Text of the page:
Volkswagen is definitely the diesel pioneer in the USA – more than 800,000 diesel cars from Volkswagen have already been sold there.


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  • 23 Comments
      • 8 Years Ago
      A 6-cylinder diesel in the Passat - that would make my day.
      • 8 Years Ago
      Hydrogen is never going to happen. Biodiesel (and ethanol) compete for scarce farmland production with food. Already people are starving so we in the west can drive around. Anyway these two imposters (biodiesel and ethanol) will never be more than a small part of the solution (if there ever is one).

      Buying a VW TDI is one of the most sensible car choices you can make. Oil production worldwide has remained static since late 2004 (its true - check out the EIA and IEA websites) and there are serious questions if it will ever increase again.

      What this will mean is a drastically higher oil prices(and petrol and diesel prices too). The only thing a petrol Hummer will be good for will be to keep chikens in. Meanwhile all the VW TDI's will still be driving around, except maybe not quite as much.

      If you want to know more about this subject go to www.energybulletin.net.
      • 8 Years Ago
      Very nice... way to go VW. We need more Diesels!

      --chuck

      • 8 Years Ago
      Dan,

      What about nuclear power, advance battery technologies, plug in hybrid electric power, and shale oil? Don't you think they will be a part of the energy puzzle along with biofuel and hydrogen? I am expecting plug in biodiesel hybrid in the near future averaging well over 100 mpg.

      Donfromnaples
      • 8 Years Ago
      http://video.google.com/videoplay?docid=6882544376257905464&q=tdi+dsg
      the speedo jumps by 20kph after 100kph (straight up)

      bitchin'
      0-60mph~7seconds second, just finishing up 3rd gear.
      0-100
      • 8 Years Ago
      The 150 hp I5 moves the MkV Jetta just fine, so 140 hp and 240 lb-ft torque on tap at low rpms should be fantastic. IIRC from back when they were touring that Jetta 2.0 TDI around a month or two back, fuel economy is supposed to be significantly better (double digits) than current TDIs, so we could be talking as much as 50 MPG real-world fuel economy here. And if they could get 40 MPG out of the BlueTec Passat, well, damn, then, BlueTec is going to be the buzzword of 2008.
      • 8 Years Ago
      ruggels

      The 1.9 is the old TDI with 100 horsepower and 177 lb-ft of torqe gets to 60 in 10.2 seconds, the 150 hp and 170 lb-ft I5 gets to 60 in 9.2 seconds. The new TDI will have 140 horsepower and 240 lb-ft of torque. The figures just stack up to make the new TDI quicker than the I5 gasoline powered Jetta.

      Gerry

      Diesel is at most 10-15% more expensive, but returns 40% more fuel economy (on the Jetta) Let's see, that looks like plenty of savings, and diesel just might go down as the prices have flip floped before.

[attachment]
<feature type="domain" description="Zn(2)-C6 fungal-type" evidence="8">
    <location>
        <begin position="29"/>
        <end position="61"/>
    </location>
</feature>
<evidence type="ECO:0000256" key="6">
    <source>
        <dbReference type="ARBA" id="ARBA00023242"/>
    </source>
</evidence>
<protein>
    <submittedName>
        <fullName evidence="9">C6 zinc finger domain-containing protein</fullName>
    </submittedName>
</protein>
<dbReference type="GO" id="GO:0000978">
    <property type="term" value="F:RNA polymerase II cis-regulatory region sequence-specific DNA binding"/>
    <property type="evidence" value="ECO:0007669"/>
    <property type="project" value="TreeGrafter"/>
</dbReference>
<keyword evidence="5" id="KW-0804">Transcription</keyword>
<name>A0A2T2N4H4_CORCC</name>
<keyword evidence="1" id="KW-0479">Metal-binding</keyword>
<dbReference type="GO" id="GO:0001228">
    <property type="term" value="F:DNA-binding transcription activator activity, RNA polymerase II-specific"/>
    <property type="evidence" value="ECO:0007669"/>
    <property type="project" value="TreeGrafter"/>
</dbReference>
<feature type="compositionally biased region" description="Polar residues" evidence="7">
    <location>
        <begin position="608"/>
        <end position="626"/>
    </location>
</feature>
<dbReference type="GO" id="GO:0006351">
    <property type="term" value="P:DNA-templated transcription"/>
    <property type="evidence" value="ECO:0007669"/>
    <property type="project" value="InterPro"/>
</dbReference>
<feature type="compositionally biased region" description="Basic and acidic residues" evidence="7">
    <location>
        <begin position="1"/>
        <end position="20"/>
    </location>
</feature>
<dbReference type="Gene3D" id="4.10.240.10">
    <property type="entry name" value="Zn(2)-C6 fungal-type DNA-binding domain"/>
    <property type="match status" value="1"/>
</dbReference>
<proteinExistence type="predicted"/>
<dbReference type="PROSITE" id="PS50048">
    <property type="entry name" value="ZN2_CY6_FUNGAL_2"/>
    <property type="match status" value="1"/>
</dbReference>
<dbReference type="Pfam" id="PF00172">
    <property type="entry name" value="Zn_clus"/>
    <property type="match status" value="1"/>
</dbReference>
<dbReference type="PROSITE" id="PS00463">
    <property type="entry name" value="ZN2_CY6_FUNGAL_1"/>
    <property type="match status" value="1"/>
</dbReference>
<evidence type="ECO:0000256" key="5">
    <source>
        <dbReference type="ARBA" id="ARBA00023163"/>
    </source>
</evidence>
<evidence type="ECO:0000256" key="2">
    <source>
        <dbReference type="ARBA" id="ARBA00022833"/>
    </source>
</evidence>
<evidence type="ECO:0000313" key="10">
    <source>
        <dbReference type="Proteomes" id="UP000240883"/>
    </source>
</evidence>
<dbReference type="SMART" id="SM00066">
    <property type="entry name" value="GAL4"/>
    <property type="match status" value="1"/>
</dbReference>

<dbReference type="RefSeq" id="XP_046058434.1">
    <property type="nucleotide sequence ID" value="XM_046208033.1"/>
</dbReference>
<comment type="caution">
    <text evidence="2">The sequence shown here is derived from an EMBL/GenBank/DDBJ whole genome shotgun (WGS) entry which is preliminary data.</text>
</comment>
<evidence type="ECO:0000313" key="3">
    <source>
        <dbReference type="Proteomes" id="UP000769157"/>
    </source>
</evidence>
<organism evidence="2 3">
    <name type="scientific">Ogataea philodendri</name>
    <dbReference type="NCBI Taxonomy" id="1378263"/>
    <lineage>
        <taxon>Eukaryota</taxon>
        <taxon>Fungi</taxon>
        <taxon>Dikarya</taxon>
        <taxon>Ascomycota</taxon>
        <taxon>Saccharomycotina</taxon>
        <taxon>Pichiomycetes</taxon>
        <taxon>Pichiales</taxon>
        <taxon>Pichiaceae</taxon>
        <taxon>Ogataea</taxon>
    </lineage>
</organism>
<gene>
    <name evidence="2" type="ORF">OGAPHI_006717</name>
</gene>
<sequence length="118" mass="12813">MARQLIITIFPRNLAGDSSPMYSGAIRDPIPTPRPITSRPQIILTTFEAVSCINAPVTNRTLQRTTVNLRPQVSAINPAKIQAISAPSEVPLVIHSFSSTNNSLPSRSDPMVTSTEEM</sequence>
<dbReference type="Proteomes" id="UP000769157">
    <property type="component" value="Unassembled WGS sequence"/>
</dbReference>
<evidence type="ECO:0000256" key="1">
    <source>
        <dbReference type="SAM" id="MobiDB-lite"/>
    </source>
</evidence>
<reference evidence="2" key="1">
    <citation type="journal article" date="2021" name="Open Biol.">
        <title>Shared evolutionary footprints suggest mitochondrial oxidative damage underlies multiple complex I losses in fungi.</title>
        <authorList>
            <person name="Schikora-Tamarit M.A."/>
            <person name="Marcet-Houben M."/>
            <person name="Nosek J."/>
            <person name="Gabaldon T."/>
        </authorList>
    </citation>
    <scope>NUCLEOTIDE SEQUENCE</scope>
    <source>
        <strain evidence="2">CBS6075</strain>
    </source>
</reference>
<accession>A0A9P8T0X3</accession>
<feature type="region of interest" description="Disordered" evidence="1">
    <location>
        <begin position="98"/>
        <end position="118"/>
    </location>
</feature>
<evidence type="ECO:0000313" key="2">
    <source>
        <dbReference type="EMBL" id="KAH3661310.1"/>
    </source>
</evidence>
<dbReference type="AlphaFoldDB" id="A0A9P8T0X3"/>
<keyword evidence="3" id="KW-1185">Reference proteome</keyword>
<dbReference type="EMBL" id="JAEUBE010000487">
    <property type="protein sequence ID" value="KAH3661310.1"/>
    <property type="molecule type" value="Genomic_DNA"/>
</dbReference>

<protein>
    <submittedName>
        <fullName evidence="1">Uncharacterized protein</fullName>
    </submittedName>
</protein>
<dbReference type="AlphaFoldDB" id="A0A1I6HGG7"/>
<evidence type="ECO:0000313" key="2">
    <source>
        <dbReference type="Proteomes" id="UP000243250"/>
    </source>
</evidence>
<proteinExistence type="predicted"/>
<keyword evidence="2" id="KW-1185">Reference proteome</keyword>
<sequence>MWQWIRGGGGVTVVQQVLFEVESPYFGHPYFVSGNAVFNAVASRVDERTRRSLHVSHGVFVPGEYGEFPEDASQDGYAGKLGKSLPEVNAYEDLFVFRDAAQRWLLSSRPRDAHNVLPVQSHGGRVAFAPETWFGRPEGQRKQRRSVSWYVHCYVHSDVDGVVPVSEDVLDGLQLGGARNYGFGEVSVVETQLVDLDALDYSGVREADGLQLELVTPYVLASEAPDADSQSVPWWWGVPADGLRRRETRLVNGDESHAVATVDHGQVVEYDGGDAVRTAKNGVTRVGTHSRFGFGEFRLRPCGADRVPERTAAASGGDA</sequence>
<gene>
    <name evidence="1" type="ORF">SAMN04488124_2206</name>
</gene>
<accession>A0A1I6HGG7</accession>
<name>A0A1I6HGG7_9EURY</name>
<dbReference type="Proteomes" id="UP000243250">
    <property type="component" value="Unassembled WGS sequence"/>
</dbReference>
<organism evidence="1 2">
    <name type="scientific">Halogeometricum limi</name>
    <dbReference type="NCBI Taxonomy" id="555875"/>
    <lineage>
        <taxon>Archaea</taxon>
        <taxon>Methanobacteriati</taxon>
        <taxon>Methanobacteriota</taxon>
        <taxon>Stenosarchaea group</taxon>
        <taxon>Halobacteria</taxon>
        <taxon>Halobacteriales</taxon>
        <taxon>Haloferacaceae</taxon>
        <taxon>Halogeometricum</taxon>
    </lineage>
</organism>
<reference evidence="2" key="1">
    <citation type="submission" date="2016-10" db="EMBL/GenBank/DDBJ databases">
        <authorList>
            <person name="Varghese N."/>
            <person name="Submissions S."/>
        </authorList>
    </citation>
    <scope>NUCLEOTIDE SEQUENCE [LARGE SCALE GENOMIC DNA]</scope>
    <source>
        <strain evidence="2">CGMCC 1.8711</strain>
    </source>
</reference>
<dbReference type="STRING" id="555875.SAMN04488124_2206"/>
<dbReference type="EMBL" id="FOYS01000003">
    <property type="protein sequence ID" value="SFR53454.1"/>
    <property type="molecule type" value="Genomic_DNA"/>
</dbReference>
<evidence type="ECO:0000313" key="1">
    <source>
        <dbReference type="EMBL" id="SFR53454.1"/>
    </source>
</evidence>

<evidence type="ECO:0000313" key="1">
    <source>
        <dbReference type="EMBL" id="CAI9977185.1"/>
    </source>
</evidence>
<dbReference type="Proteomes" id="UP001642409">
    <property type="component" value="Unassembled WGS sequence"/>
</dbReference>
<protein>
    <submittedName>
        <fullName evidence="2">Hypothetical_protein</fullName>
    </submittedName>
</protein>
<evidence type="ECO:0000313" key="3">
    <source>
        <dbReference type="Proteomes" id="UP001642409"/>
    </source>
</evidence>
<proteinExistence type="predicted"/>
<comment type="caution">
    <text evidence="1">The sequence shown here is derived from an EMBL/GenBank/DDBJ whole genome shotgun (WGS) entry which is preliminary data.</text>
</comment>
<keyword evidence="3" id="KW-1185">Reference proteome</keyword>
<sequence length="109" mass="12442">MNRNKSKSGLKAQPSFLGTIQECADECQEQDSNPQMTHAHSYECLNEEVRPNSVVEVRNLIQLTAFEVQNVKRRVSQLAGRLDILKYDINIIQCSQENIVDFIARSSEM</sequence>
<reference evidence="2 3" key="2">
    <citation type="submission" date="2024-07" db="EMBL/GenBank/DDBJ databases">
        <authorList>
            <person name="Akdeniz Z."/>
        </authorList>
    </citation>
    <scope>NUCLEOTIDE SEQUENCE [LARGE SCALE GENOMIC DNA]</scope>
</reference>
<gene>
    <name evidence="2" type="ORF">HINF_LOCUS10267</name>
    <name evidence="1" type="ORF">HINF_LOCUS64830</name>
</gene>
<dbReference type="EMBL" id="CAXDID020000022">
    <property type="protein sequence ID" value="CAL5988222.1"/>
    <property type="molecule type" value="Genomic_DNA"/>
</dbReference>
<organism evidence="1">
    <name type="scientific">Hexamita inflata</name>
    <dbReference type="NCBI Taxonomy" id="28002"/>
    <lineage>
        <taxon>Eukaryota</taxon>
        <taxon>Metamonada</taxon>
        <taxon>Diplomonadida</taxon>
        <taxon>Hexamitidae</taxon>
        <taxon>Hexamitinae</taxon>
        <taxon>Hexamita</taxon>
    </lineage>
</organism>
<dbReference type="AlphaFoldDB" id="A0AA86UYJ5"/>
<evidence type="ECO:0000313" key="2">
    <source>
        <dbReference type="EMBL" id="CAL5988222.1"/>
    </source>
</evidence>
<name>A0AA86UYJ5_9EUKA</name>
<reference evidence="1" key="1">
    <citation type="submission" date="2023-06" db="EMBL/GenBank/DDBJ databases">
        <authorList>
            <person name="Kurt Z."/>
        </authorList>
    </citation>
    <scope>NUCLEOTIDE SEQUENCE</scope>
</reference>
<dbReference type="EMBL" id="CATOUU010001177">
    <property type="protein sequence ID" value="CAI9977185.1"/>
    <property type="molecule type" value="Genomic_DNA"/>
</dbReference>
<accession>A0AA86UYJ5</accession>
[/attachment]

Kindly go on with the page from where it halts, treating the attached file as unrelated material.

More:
• 8 Years Ago
      Ummm so to all of you indicating it'll be faster then the i5 gas engine, care to provide some sort of justification. Having owned a 2.Slow and 2002 TDI at the same time, I can safely say the TDI felt no faster on the but dyno even though it had more torque then the 2.Slow. Please elaborate other then just indicating 'well it's got more torque'.

      Thanks in advance.

      (currently own a Jetta 2.0T, the aforementioned 2002 Jetta TDI, a GTI and an 05 Passat TDI so i’m no stranger to the brand or the engines... though I will say the passat feels every bit as quick as the new camry hybrid. weird - apples and oranges i know).
      • 8 Years Ago
      Speaking of Diesels and performance, I'm driving my TDI down the West Coast this weekend... I plan on tracking data such as MPG, average speed, etc. Check my blog for details this weekend:

      http://chuck.goolsbee.org

      --chuck
      • 8 Years Ago
      {14. "The first production run of the 'Clean TDI' with nitrogen oxide post-treatment system will be made during 2008 in the USA."
      What? They're going to make these cars in the USA? There must be a typo in that sentence. Maybe it was meant to read, "...will be made AVAILABLE during 2008 in the USA."
      Posted at 8:52PM on Jan 4th 2007 by Greg A.}
      I think that statement is saying; the exhaust system with nitrogen oxide post-treatment is to be sold first in the USA. The Jetta is made in Puebla, Mexico.
      http://en.wikipedia.org/wiki/Volkswagen_Jetta
      • 8 Years Ago
      The car will likely have 130-140hp like the TDI Passat with about 220ft/bls. It will easily be over 40mpg(real world). But I had thought that the Jetta wasn't going to use bluetech and had already beaten the 08 California emission standards.

      Anyway, NO SMOG CHECKS! Ye Ha!
      • 8 Years Ago
      Michael Karesh

      No, for the small 4 cylinder diesel (2.0 TDI) there will be no AdBlue injection, that will be for the V6, V8, V10 and V12 TDIs only.